Letting Go of Guilt
I wondered if it would happen, wondered if guilt would find its way into my heart after Mom’s death. The nigglings of “I wish I had done more,” “I wish I would have stayed longer to visit with her,” “I wish I had made the time to have taken her out more.” I know that I did a lot for my mother, and I know that she knew I loved her with all of my heart…but still, in the dark of night, guilt comes to visit. I hear the words Mom would always say as I left her, “Oh, don’t go, let me just look at you. You’re always on the run.”
I have started having very disturbing dreams about Mom, probably just my mind still trying to work through the impact of her loss. In these dreams, Mom’s body is with us, looking very normal, but she is dead, though sometimes she sits up and just gazes forward. I always wake panting, with my heart racing, unable to go back to sleep without falling back into the nightmare. I wonder, is this a normal part of the grieving process?
Most of the time, I am able to smile and laugh as things come up that remind me of Mom, which seems to happen all the time. I treasure those those memories and welcome them. I don’t want to feel guilt, or hold on to sadness- I don’t believe in regrets. There was so much beauty in the closeness of my mom’s and my relationship, just as there was incredible beauty in being with her as she passed away. She told me over and over that she didn’t want to die alone, that she wanted me to be with her, and I am deeply grateful that I was able to give her that last gift. She is at peace…and now it is time for me to be at peace, too.
How do I get there, though? How do you let go of guilt when the person is no longer there for you to talk to, to ask for forgiveness and understanding? I guess the first place to look is in my heart. I know that everything I did for Mom was out of love. I know that I tried my best to juggle everything in my life to help her the best I could. I also know that I am human, flawed to the core. My strongest feelings of guilt come when I think of Mom’s last night in the Comfort Care room at St. Vincent’s. I had no idea it was her last night of life, and I was exhausted after weeks of not sleeping much. I was trying to sleep on the very uncomfortable couch in the room, and Mom kept waking me up all through the night. I know that I sounded impatient with her after it happened several times, though I immediately caught myself, and told her to please not feel bad- she had nothing to apologize for…I was just so very tired.
Now that I look back, I am sure she was just frightened, and wanted to know that I was there with her, wanted to hear my voice or feel my touch. She knew the end was coming, and told me early in the morning that she had prayed all night that she would die. Some part of me truly thought she would live much longer, but it was only wishful thinking. I am thankful that we were able to say the things we needed to say to each other….and with that, why now am I feeling these pangs of guilt? I know that I am often very hard on myself, and I realize that some of this could be triggered by the onset of Christmas commercials- each Christmas carol, each festive scene bringing a flood of memories and emotions.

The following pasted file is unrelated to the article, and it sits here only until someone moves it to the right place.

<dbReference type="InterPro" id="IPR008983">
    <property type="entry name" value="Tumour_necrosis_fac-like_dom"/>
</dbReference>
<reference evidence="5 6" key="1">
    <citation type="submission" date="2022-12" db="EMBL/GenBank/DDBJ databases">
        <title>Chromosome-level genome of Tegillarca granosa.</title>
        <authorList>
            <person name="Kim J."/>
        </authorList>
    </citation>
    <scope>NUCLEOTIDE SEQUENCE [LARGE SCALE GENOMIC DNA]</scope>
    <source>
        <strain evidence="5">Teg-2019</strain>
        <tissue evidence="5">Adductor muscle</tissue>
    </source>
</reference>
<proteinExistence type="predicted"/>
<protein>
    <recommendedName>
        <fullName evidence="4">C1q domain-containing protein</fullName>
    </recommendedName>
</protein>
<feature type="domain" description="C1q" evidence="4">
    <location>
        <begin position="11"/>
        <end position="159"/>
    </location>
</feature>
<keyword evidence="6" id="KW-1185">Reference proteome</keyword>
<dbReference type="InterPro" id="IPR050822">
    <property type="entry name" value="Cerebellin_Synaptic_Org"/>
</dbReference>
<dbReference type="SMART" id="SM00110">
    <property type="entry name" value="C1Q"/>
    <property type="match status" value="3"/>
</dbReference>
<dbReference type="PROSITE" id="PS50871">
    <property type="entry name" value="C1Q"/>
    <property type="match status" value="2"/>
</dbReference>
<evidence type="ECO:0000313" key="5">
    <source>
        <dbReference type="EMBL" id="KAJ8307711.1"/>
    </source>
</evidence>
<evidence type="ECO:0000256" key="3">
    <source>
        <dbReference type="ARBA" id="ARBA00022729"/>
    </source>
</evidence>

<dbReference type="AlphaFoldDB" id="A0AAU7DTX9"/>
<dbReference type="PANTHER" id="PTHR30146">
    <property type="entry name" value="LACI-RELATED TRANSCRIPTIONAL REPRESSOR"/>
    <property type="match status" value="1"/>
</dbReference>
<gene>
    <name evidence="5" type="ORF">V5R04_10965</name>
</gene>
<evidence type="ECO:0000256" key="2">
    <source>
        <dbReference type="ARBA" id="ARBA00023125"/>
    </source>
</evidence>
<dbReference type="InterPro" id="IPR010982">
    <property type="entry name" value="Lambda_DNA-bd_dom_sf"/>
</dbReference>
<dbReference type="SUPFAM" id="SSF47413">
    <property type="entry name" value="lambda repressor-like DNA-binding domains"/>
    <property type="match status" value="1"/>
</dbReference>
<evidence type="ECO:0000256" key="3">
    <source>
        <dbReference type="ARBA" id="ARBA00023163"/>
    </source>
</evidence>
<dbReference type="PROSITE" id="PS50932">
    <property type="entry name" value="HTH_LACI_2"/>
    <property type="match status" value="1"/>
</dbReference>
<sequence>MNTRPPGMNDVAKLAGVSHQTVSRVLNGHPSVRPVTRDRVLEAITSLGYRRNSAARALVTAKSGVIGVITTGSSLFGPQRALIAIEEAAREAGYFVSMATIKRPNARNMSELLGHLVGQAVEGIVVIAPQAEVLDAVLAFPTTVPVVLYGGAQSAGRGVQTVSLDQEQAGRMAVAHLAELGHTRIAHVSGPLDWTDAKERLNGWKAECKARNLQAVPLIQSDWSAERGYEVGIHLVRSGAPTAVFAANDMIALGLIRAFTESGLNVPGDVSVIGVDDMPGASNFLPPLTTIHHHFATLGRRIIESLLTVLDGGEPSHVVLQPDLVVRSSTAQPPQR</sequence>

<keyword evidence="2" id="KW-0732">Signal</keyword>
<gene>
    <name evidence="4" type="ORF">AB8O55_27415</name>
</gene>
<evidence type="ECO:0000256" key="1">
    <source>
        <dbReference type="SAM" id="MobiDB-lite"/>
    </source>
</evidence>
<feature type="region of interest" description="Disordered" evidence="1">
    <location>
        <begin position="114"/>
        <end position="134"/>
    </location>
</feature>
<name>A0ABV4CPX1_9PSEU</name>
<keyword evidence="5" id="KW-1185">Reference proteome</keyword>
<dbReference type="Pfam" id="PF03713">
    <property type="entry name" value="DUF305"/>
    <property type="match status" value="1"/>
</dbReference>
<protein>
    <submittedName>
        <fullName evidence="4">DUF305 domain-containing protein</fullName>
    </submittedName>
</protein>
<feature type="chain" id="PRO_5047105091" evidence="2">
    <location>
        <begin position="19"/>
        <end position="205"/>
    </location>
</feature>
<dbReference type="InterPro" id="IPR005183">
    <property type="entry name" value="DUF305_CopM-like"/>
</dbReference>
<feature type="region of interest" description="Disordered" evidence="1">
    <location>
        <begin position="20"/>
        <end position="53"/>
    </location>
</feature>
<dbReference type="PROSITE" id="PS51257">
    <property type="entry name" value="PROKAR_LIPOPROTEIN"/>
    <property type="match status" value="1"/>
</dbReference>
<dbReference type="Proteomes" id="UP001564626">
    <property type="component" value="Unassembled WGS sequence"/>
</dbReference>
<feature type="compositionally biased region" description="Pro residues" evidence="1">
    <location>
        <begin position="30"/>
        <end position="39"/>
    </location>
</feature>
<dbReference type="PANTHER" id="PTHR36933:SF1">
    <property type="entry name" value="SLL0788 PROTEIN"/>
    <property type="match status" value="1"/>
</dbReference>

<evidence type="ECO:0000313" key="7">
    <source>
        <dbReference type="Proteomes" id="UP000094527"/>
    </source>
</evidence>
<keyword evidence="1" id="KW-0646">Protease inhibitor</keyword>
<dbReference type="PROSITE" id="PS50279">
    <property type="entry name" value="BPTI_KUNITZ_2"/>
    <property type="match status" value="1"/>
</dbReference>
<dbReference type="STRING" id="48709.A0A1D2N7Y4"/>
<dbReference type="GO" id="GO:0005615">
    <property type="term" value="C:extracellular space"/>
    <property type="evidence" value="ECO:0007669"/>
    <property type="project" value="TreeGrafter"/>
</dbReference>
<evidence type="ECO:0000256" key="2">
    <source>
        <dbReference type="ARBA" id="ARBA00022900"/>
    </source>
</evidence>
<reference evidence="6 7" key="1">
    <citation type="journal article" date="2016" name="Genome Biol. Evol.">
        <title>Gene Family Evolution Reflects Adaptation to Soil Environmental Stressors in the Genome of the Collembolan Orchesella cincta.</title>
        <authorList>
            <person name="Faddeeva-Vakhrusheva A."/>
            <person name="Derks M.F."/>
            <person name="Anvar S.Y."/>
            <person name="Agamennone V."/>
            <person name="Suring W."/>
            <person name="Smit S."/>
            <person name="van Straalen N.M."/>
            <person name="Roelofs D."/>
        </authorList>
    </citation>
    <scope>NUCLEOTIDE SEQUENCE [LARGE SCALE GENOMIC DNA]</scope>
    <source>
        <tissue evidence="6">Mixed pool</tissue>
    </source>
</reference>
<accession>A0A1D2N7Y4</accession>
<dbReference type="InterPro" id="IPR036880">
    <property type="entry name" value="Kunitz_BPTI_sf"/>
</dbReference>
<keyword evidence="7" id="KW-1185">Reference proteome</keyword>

I am going to give myself permission to feel the sadness of Mom’s loss when it washes over me, but much more so, I want and need to focus on the gift of her life, on the wonderful memories that I have stored away. Instead of focusing on all of the little things that I wish I had done differently (hind sight is always 20/20, Mom would say), I need to let myself see all that I did well for my mother, recognizing that I did the best I could- and I can’t ask more of myself than that. Maybe too, though, there is another lesson for me to take from this. Maybe it’s time to slow down some and take a close look at my priorities. Maybe I need to be more present when I am with those I love, and not so consumed and distracted by work responsibilities. Finally, maybe I need to stop analyzing everything so much, as I tend to do. It’s time to live in the moment, and to appreciate every single one of those moments- even the challenging ones…as they are usually the greatest teachers and gifts of all.